'svegetation management practices are among the industry's best and did not fallshort prior to a lengthy 2015 fire in Northern California, Chairman, President andCEO President Anthony Earley Jr. said May 4.
Duringthe company's first-quarter 2016 earningsconference call, Earley and other PG&E officials addressed the financialimpact of the Butte Fire in Amador and Calaveras counties, Calif.
TheCalifornia Department of Forestry and Fire Protection last month said it willseek to recover morethan $90 million in firefighting costs from PG&E, finding that the fire wascaused by a tree that came into contact with a PG&E power line. A reportfrom the agency said the company's vegetation management exposed weaker trees,one of which touched the power line and sparked the fire.
Basedon the Cal Fire report, the company has taken a charge of $381 million pretaxfor the first quarter of 2016, said Jason Wells, PG&E's senior vicepresident and CFO. That charge includes $350 million to reflect a low end ofthe range for property damage and another $31 million for other costs relatedto the fire. At this point PG&E is not able to estimate theupper end of the range, Wells said.
Californiahas a theory of inverse condemnation under which utilities may be liable for propertydamages without a finding of negligence when a power line is involved in afire, Wells said. PG&E has liability insurance for such claims, so thecompany expects to be able to recover a significant portion of those coststhrough insurance in the future. Wells said PG&E will show the insurancerecoveries as an offsetting positive item impacting comparability in the futureperiods as they are recorded.
The$381 million does not include accrual for any fire suppression or personalinjury issues, both of which would require a showing of negligence, Wells said.
WhilePG&E is in the early stages of discovery and is getting more information onspecific damage claims, "we have a good handle on all the damages relatedto structures, but some other components are more complicated, includingdamages to trees," Wells said.
Quantifyingdamages related to tree loss has many variables, he said, including the numberof trees that were burned, the species and size of the trees, along with thepre-fire health and post-fire value of the trees. PG&E is working on theseissues and will provide an updated estimate when the company has moreinformation, Wells said.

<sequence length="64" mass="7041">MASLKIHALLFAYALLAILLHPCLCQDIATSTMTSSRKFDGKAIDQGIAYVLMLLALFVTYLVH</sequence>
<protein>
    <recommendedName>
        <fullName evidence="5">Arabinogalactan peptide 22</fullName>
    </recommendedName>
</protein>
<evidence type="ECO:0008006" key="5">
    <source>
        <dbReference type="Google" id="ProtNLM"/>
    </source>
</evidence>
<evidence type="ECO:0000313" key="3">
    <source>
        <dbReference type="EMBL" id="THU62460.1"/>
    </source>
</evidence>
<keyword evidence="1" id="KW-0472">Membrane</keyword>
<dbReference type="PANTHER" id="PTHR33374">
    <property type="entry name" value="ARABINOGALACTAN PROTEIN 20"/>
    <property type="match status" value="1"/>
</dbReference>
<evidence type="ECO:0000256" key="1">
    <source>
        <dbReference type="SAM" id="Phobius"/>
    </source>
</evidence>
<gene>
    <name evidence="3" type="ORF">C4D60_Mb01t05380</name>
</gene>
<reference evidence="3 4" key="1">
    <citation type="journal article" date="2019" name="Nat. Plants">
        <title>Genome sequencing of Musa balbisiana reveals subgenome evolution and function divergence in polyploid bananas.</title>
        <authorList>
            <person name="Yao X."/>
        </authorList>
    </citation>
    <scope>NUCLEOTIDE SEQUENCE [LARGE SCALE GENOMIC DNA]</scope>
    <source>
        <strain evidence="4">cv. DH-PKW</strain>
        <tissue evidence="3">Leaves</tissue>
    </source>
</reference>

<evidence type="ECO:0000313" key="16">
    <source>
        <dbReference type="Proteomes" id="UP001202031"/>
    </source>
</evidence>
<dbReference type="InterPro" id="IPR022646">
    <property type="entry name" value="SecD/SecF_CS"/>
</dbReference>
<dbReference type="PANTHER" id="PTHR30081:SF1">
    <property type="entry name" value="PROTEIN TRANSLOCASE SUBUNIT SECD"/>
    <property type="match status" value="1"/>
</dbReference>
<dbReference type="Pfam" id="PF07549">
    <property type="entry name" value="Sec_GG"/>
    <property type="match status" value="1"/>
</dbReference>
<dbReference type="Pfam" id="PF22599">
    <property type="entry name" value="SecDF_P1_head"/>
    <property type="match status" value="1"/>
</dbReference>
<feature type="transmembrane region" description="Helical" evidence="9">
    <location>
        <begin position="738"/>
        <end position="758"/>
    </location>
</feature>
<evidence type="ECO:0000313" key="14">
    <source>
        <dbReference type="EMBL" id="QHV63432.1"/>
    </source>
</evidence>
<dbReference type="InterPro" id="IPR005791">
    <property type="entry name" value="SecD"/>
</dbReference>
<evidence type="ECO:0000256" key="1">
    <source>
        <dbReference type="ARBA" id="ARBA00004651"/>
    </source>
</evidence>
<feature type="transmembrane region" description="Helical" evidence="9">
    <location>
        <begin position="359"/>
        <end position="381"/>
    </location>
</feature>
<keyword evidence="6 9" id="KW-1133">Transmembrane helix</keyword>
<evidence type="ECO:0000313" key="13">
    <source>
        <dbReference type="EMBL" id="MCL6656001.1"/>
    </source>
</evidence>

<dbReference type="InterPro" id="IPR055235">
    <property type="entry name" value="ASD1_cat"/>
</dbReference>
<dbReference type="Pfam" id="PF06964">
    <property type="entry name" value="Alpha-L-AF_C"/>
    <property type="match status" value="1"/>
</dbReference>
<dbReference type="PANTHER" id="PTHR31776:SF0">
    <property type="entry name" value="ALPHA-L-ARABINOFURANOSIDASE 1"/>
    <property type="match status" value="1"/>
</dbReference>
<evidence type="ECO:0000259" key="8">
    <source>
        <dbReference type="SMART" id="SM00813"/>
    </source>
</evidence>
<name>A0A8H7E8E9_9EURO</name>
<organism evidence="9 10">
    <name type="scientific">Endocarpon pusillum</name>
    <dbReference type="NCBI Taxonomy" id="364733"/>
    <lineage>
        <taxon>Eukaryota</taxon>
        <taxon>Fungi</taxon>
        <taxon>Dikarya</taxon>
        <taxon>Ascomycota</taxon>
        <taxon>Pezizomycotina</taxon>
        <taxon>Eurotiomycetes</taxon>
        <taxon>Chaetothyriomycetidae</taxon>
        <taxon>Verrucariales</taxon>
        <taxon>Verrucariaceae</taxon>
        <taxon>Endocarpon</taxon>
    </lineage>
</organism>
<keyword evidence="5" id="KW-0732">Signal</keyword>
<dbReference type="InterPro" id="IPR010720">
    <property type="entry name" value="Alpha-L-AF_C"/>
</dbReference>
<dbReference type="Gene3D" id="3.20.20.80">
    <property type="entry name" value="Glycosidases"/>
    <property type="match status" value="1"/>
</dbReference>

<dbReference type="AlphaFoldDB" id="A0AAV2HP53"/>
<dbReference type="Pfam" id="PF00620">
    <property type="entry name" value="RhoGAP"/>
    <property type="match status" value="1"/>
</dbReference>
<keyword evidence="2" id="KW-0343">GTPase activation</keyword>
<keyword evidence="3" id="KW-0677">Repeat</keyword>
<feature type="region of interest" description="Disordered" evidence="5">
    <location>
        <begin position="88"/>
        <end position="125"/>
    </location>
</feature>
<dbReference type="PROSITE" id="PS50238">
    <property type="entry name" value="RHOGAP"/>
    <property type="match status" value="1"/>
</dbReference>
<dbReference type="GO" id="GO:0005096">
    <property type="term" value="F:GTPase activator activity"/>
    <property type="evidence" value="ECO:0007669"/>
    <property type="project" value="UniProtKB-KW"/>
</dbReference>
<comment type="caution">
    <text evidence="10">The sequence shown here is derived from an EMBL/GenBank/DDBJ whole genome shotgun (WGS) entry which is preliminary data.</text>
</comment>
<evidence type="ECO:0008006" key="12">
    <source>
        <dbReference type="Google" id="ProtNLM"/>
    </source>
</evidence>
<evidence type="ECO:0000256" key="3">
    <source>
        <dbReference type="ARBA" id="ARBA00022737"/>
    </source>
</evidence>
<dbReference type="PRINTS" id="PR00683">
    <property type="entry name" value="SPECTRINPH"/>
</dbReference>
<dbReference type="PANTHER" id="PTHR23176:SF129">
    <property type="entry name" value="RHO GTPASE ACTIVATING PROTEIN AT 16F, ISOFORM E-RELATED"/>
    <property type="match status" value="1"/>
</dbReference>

San Bruno trial, gastransmission case delays
Uncertainty,a common theme for the utility over the past half-decade, persists forPG&E, at this point in the form of the repeatedly postponed federalcriminal trial stemming from the 2010 SanBruno pipeline rupture and a long-delayed gas transmission andstorage case under consideration at the California Public Utilities Commission.
Justweeks before the criminal trial was slated to begin last month, federalprosecutors turned over roughly 100,000 pages of documents the utility hadrequested, company officials said during the earnings call.
Giventhe volume of information to review, PG&E asked for the trial start date tobe pushed back, and despite previously insistingon no further delays,the judge in the case agreed. PG&E expects to give the court an update onMay 5 on the document-review progress, and Earley said he hopes a "reasonabletrial date" will be set. Federal prosecutors have alleged the utilityviolated the federal Pipeline Safety Act when maintaining its pipes and relatedrecords. PG&E is also charged with obstructing a National TransportationSafety Board investigation into the company following the San Bruno incident.
Meanwhile,the PUC is still reviewing PG&E's gas transmission and storage case, whichcontinues to affect the company's ability to recover costs.
"Althoughwe'd hoped to receive a proposed decision in the first quarter this year, we'restill waiting," Earley said during the call.
PG&Eofficials noted that they expect some of the company's large-scale equity needsto taper off in the coming years. For one, PG&E expects to fully fund in2016 the $1.6 billion penalty the PUC imposedrelated to the deadly San Bruno explosion and fire, executives said. Further,the multiyear, $500 million right-of-waywork the company has undertaken to clear its gas transmissionpipeline tracts is expected to come to a close after next year, cutting down onthe utility's spending needs.
Optimism for CAISO expansion
PG&Eofficials were also asked to comment on the ongoing discussion aroundexpanding 's footprint.
GeishaWilliams, president, electric at PG&E, said expanding CAISO to a regionalentity will enable the grid operator to dispatch lower-cost renewable energyand take advantage of the West's load and supply diversity. "We'reoptimistic and very supportive of their efforts," she said.
Apotential issue could be who governs the broader regional area. Having aCalifornia focus, CAISO board membership is made up of Californians appointedby the state's governor. "As we look at a broader market itwill be interesting to see what the makeup of that board would be, what therepresentation would be from other states, and what the implications mighttherefore be on California," Williams said.
TheCalifornia Energy Commission and the governor's office are hosting a May 6 workshopabout the governance structure for a regional organization.